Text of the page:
This lesson focuses on Latin American immigration to New York City during the late 1940s and 50s and the effect it had on popular culture. Students investigate a 1940 U.S. Department of Agriculture film about Puerto Rico, a graph containing immigration data, an interview with bandleader Tito Puente, an array of clips featuring Latin dance music, and both mainstream Pop songs and Broadway showtunes revealing the “Latin tinge.” As students examine these resources, they will consider and discuss the roles Latino artists played in bringing a Latin feel to American popular culture.
Video pages: Machito and His Orchestra vs. The Drifters - "El Jamaiquino" (1954) and "This Magic Moment" (1960) | West Side Story, Original Broadway Cast - America (1957) | Ben E. King, The Drifters, and Jay and the Americans - Latin Influences in Pop Music (1960s) | Tito Rodriguez - Mambo Madness (1955) | Tito Puente - Maria Cervantes (1950s) | West Side Story Trailer (1961)
Image pages: Desi Arnaz Album Cover "Babalu" (1947) | I Love Lucy featured on Look Magazine Cover (1956) | Machito (center) with members of his Afro-Cubans, 1947 | Map of Midtown Manhattan, 1950s | Officer Richard Perry practices basic Spanish phrases, 1958 | Puerto Rican Dispersion in the United States, 1920-1950 | The Winter Garden Theatre featuring West Side Story (1957) | Tito Puente "King of the Mambo and His Orchestra" LP Cover | Tito Rodriguez at the Palladium (1950s)
Upon completion of this lesson, students will:
1. Explain that in addition to Broadway musicals, the Latin influence also appeared in other styles of American music from the 1950s and early 60s, including Rhythm and Blues and Pop. Play an audio clip of Latin influences in Pop music featuring “Spanish Harlem” by Ben E. King (1960), “Under the Boardwalk” by the Drifters (1964), and “Come a Little Bit Closer” by Jay and the Americans (1964). Students should note the chart positions of these songs, which are included in the video.
2. The rise of Latin music in popular culture mirrored a boom in Latino immigration to the U.S. between the 1940s and 1960s. Play a montage of short clips from Democracy at Work in Rural Puerto Rico, a film produced in 1940 by the U.S. Department of Agriculture. Students should pay close attention to how the film portrays the economy of Puerto Rico and the quality of life on the island.
3. Display the following graph showing U.S. immigration statistics and dispersion of Puerto Ricans in the United States.
4. Display the following three photos depicting life in New York City during the 1940s and 50s: mechanical training offered at a Brooklyn factory (1942), a policeman practicing Spanish phrases (1958), and new apartment buildings under construction in Spanish Harlem, where a large concentration of the Latin Americans resided (1947).
5. Have a short class discussion concerning the following: imagine you’ve just moved from Puerto Rico to New York City. How do you imagine your life in the U.S. differs from your life in Puerto Rico? Consider your living situation, language barriers, employment opportunities, neighborhood, access to education, etc. Cite any details you can infer from the photographs, when applicable.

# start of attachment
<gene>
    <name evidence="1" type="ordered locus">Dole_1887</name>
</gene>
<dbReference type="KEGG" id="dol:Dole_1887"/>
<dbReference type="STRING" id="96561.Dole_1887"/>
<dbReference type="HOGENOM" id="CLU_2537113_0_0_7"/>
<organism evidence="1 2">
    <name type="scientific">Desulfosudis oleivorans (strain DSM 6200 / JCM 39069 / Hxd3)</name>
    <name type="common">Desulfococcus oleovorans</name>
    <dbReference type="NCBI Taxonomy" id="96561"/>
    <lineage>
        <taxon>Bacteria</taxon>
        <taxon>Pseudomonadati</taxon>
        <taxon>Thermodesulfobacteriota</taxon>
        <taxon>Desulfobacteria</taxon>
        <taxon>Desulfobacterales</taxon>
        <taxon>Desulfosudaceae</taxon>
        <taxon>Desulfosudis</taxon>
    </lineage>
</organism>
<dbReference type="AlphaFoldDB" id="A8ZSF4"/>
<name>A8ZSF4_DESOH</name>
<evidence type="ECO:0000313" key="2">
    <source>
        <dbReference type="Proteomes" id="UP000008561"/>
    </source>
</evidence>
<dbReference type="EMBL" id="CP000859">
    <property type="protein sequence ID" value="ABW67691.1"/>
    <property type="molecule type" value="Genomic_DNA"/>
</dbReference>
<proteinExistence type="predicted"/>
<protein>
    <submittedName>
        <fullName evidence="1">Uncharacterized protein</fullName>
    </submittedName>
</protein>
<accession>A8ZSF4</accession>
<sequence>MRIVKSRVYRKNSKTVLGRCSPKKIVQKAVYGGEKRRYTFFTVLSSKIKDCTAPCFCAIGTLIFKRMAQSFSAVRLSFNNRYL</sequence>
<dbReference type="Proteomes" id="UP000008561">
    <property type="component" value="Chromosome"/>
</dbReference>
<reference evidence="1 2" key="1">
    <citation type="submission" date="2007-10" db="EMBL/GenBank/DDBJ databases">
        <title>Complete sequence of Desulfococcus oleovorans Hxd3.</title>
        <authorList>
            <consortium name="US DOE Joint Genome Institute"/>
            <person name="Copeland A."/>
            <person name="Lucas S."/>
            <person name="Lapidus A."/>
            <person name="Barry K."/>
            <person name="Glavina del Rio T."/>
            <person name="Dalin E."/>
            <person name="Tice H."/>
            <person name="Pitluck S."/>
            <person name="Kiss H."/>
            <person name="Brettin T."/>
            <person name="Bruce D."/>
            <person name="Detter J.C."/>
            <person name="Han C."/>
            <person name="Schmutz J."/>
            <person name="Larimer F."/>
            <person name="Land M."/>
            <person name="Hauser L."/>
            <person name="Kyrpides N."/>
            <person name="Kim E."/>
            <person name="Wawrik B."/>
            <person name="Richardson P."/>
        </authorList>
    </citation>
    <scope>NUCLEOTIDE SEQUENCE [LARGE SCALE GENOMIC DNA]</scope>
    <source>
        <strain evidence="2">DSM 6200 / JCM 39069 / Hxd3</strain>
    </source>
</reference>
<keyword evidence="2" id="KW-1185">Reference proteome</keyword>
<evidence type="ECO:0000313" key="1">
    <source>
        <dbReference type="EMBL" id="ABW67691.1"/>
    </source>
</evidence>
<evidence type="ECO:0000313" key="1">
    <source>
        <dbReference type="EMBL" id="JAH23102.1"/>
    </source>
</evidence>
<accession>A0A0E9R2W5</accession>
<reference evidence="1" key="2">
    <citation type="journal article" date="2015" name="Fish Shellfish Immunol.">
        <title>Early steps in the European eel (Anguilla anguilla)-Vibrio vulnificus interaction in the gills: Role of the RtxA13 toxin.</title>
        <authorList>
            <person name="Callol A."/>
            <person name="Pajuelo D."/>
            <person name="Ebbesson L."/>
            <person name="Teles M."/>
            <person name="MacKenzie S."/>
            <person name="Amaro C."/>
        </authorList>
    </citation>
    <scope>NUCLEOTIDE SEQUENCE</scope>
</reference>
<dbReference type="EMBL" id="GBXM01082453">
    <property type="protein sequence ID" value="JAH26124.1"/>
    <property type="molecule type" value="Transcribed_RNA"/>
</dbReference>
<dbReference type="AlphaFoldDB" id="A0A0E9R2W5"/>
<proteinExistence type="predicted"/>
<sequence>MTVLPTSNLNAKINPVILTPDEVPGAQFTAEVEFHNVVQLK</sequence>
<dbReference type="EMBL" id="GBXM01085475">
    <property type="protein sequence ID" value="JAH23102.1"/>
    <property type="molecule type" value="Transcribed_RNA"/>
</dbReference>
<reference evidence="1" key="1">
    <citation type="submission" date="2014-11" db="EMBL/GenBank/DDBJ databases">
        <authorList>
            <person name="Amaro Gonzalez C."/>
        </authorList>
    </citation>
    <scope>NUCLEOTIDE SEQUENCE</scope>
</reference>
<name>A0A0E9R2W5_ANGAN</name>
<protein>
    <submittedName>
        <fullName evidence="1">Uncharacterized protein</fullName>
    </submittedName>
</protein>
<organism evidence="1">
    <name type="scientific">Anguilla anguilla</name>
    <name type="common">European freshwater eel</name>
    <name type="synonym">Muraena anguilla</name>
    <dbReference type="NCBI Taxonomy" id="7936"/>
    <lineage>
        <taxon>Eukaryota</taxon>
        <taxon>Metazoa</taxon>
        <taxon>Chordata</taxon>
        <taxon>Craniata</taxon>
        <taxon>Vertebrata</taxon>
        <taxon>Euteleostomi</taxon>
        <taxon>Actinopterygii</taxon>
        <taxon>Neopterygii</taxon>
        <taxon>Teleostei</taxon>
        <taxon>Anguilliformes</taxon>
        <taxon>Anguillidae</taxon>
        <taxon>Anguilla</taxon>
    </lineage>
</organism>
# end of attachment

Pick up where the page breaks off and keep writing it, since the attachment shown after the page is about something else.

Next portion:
6. Distribute Handout 2: Tito Puente and El Barrio. Assign student volunteers to read the introduction and interview excerpt aloud to the class. Ask the class: What did growing up in Spanish Harlem, or El Barrio ("the neighborhood"), provide for Tito Puente in terms of his music education?
7. Play a clip of Tito Puente performing "Maria Cervantes"in the 1950s, in which he is playing a vibraphone, a percussion instrument. Discuss as a class:
8. Read the following quote aloud from Charlie Thomas, an African-American New York native who sang in the R&B group, the Drifters: "Brought up in Harlem, you’d be around a lot of Puerto Ricans, so the Latin feel is part of your life...weekends and all night long, that’s all you’d hear: the sound of Puerto Rican drums going through your head.”
Ask students to discuss the following question in pairs, then invite volunteers to share out their responses: If you were a musician or music fan living in New York City during the 1940s and 50s, how might you be influenced by the “Latin feel” that was then prevalent in the city?
9. Display the following two images, an album cover from Desi Arnaz’s 1947 recording “Babalu” and a 1956 magazine cover featuring I Love Lucy stars Lucille Ball and Desi Arnaz. In addition to being a popular Latin musician during the 1940s and 50s, Arnaz’s character on television, Ricky Ricardo, was also a Cuban-American bandleader.
Tell the students that I Love Lucy ran from 1951 to 1957 and was the most-watched show on American television for four of its six seasons. Ask students: